Review, Creating the Administrative Constitution by Jerry L. Mashaw
30 Law and History Review 1090 (2012)
4 Pages Posted: 9 Sep 2012 Last revised: 16 May 2013
Date Written: September 7, 2012
“[T]here is a hole in the text of the U.S. Constitution,” writes Jerry Mashaw: “Administration is missing.” But the republic’s leaders did not wait a century to start filling it in, as the standard narrative has it; instead, they began building the state’s administrative capacities from day one. Mashaw traces this first century of state-building through innovations in public law, focusing on techniques agencies themselves developed to regulate the exercise of discretion. The practices and norms that emerged form the core of what he calls “the administrative constitution.” With important implications both for contemporary controversies in constitutional law and the future research agenda for administrative law, Mashaw’s richly-researched book is essential reading for students of administrative law, public law history, and political development.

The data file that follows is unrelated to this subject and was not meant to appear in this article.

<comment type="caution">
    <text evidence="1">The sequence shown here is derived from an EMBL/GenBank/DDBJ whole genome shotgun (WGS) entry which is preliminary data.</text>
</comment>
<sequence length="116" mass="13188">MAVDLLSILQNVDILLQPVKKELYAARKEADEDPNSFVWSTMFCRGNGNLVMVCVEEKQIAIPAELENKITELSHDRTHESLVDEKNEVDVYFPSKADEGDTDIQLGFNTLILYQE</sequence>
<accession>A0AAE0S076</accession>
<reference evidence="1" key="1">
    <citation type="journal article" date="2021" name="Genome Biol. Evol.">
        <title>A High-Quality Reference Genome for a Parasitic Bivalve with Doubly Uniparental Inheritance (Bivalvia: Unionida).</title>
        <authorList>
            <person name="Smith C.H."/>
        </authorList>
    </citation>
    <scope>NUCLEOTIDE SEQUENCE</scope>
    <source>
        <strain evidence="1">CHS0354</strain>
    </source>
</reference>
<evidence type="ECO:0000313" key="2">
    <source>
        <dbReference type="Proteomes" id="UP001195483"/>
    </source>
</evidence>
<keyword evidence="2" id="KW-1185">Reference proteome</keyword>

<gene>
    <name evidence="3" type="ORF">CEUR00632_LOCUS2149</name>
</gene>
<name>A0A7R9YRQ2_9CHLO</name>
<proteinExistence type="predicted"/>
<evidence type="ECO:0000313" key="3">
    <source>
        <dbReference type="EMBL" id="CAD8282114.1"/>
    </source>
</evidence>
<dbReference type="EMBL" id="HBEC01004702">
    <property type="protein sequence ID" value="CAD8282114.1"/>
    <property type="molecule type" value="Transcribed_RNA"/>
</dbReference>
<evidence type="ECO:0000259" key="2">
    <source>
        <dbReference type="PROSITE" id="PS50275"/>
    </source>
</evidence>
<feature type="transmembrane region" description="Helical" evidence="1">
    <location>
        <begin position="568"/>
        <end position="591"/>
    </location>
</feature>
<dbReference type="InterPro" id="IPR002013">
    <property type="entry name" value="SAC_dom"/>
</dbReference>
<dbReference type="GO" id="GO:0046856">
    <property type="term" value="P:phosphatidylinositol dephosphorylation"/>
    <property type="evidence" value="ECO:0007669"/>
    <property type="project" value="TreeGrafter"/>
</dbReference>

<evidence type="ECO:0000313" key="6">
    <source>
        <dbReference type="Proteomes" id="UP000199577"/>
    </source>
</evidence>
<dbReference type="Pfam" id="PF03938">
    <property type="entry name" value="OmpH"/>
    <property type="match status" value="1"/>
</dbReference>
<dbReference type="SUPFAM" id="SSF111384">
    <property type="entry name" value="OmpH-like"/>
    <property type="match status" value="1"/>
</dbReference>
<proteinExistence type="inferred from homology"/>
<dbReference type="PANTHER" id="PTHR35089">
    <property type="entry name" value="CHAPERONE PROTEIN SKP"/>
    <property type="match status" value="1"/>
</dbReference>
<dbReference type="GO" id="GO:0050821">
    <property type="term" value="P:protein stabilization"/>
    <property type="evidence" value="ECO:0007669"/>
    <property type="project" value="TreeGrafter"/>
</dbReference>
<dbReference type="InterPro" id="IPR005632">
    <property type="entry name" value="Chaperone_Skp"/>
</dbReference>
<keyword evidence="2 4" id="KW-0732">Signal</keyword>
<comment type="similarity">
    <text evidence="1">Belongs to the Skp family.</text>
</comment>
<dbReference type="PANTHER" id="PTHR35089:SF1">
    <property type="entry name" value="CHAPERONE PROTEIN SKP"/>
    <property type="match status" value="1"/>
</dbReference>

Keywords: administrative law, American legal history, American political development
Suggested Citation: Suggested Citation